China just posted its strongest quarterly growth on record as the world’s second-largest economy continued its strong recovery from the coronavirus pandemic.
GDP growth of 18.3% year-on-year in the first quarter was the strongest since China began keeping records in 1992, and was driven by a sharp increase in retail sales, industrial production and capital investment.
The big jump mirrors the deep fall in activity at the start of 2020, but it keeps China on track for growth of between 8% and 9% in 2021, economists said, far ahead of the Chinese government. official target of more than 6%.
“We are fully confident that we can maintain the current recovery momentum throughout the year,” said Liu Aihua, spokesman for the National Bureau of Statistics. at a press conference in Beijing on Friday.
First-quarter retail sales jumped 34% from a year ago, while capital investment in urban areas rose nearly 26%. Industrial production increased by more than 24%.
“Growth remains quite strong at this point as Covid losers such as consumption and [capital expenditures] are catching up,” Larry Hu, chief China economist for the Macquarie Group, said in a research report on Friday.
Retail sales, which were hit hard last year due to the lockdown, improved because Beijing eased travel restrictions after the Lunar New Year holiday in February, he added. Investments in manufacturing and infrastructure have also accelerated.
Trade also provided a strong boost. Customs statistics released earlier this week showed imports jumped more than 38% last month in US dollars from a year earlier, a sign that demand in China is picking up. Exports increased by almost 31%.
Hu said import strength was broad-based, indicating a “recovery in consumption.” And Beijing should easily hit its target of over 6% growth for 2021. “Growth could easily jump to 8-9% with the low base,” Hu added.
Nomura analysts predicted on Friday that China’s GDP would grow 8.9% in 2021.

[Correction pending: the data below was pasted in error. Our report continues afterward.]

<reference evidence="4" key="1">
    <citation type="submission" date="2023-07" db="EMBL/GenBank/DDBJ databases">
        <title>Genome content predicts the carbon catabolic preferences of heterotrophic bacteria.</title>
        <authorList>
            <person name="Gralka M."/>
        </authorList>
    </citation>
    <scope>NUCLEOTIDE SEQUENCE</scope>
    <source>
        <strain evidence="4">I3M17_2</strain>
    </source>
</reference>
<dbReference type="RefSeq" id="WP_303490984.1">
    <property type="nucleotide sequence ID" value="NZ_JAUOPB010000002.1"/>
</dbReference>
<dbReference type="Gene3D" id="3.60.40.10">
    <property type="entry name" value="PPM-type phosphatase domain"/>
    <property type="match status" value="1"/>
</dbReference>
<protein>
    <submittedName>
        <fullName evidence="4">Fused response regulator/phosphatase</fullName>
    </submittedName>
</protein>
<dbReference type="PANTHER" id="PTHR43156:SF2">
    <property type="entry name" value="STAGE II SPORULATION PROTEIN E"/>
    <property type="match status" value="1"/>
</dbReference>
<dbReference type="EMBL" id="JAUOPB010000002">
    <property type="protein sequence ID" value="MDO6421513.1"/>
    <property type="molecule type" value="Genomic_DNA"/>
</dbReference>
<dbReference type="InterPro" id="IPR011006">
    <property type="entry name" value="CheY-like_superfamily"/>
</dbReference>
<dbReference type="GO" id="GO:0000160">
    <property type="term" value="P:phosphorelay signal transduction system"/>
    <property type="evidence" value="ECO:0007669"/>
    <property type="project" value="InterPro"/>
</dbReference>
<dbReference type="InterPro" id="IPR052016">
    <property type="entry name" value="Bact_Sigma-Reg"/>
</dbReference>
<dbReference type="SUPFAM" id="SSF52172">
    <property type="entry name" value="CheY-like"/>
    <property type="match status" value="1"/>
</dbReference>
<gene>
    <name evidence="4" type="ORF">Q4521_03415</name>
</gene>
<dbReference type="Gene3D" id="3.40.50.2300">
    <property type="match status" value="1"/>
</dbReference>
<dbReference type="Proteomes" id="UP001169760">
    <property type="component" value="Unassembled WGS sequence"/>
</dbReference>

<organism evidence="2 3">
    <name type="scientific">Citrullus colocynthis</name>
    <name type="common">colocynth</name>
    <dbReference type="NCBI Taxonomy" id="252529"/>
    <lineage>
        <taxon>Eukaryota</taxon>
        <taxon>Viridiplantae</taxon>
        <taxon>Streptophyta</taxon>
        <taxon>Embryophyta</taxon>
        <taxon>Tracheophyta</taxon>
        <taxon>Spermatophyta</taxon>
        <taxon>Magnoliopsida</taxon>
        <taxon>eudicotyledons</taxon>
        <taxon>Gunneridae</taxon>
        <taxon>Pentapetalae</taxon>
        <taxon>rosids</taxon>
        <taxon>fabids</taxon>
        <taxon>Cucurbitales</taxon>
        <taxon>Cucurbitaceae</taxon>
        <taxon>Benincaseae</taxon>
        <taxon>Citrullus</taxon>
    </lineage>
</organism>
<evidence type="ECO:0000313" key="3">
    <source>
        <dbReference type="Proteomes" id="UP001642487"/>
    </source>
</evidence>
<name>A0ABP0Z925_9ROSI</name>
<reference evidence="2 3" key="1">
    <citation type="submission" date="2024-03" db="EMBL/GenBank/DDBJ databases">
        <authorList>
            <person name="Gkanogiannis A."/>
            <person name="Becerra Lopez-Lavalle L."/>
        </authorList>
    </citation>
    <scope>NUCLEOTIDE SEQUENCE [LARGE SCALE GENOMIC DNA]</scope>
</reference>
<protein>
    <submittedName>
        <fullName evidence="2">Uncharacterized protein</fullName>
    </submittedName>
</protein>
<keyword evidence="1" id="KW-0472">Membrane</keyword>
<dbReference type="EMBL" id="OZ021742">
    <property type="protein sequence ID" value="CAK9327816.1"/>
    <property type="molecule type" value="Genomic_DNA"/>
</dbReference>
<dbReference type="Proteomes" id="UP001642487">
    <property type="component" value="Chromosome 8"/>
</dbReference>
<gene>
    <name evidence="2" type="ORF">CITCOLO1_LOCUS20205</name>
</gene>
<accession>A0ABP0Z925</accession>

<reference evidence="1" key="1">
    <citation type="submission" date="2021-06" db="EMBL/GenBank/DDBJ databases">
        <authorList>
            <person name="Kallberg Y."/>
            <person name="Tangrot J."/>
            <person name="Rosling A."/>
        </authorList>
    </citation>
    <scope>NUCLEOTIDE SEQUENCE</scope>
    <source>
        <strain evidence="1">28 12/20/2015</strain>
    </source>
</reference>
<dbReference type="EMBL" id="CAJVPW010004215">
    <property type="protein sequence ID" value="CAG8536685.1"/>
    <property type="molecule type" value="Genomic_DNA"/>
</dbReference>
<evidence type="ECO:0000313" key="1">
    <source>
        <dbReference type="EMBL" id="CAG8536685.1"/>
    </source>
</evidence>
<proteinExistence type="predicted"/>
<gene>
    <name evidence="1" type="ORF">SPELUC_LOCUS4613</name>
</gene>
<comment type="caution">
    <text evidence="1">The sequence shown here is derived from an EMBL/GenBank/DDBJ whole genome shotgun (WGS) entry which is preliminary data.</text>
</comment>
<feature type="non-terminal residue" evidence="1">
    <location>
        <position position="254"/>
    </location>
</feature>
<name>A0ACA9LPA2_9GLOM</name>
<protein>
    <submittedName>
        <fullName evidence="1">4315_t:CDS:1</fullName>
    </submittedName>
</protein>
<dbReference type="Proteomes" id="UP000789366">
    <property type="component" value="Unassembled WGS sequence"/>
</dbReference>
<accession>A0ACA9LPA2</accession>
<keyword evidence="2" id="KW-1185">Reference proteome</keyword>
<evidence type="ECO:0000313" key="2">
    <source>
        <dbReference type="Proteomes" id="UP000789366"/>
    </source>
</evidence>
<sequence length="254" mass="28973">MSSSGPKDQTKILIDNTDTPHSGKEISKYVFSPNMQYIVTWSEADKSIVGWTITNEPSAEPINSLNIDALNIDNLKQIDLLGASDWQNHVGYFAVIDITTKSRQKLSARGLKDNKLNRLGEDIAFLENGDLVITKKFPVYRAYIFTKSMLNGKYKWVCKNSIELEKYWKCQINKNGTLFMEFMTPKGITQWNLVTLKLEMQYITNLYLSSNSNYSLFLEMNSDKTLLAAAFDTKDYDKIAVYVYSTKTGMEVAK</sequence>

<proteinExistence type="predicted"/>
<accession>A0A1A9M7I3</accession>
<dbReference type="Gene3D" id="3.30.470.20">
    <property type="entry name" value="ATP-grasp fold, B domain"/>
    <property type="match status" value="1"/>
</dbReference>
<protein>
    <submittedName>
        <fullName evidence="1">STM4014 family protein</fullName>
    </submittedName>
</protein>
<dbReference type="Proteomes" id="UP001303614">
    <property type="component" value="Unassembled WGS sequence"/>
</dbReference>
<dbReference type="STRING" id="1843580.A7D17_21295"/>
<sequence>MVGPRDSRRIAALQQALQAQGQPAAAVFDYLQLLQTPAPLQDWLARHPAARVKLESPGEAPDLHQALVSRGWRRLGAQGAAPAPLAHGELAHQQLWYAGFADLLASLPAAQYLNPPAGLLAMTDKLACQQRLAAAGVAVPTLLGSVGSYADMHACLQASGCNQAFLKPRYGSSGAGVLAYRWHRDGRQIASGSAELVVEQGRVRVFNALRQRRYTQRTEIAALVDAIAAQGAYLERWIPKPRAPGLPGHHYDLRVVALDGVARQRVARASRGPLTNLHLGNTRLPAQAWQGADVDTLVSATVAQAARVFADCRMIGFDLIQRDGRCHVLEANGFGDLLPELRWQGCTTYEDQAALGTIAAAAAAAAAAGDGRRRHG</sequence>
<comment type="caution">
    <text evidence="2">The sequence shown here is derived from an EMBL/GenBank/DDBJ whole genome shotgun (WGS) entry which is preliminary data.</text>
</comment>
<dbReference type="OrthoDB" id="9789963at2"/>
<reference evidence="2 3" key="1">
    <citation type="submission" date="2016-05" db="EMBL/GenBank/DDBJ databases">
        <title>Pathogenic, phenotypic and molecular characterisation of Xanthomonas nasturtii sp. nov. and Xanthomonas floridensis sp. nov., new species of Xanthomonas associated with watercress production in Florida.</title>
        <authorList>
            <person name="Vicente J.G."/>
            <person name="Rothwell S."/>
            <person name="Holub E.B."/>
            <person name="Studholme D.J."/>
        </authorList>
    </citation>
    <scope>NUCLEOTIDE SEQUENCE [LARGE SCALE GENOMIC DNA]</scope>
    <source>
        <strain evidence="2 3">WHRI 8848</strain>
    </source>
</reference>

Last month, Premier Li Keqiang said the government had set the growth target for this year at “more than 6 percent”. That’s more than enough to meet President Xi Jinping’s long-term goal for the economy, though still less aggressive than some observers have said they’d like to see. Some analysts said the cautious target indicates the government is taking into account the risk of Covid-19 making a comeback.
Earlier this month, the International Monetary Fund raised its growth estimate for China to 8.4% for this year, saying that “effective containment measures, a strong public investment response and liquidity support from the central bank” had facilitated the country’s recovery.
The recovery “stabilizes”
But some analysts say the outlook for the rest of this year is less certain.
Chaoping Zhu, global market strategist for JP Morgan Asset Management, said quarter-over-quarter growth is a better indicator of the current strength of China’s economy.
GDP grew just 0.6% from the last quarter of 2020. That’s the slowest pace since China started recovering from the pandemic. In the first quarter of last year, the economy shrank by a record 9.7% from the previous quarter, before rebounding when the government eased restrictions. From the second to the fourth quarter of 2020, the economy grew by 11.6%, 3% and 2.6% respectively, quarter by quarter.
“It shows that China’s economy has already normalized,” Zhu said. wrote in a note on Friday.
Julian Evans-Pritchard, senior China economist at Capital Economics, also pointed out that the 18.3% rise is largely skewed by weak base effects.
“This tells us little about the current momentum in the economy, as it reflects a much weaker basis for comparison compared to last year’s Covid-19 downturn,” he said. “With the economy already above its pre-virus trend and policy support being withdrawn, China’s post-Covid rebound is stabilizing.”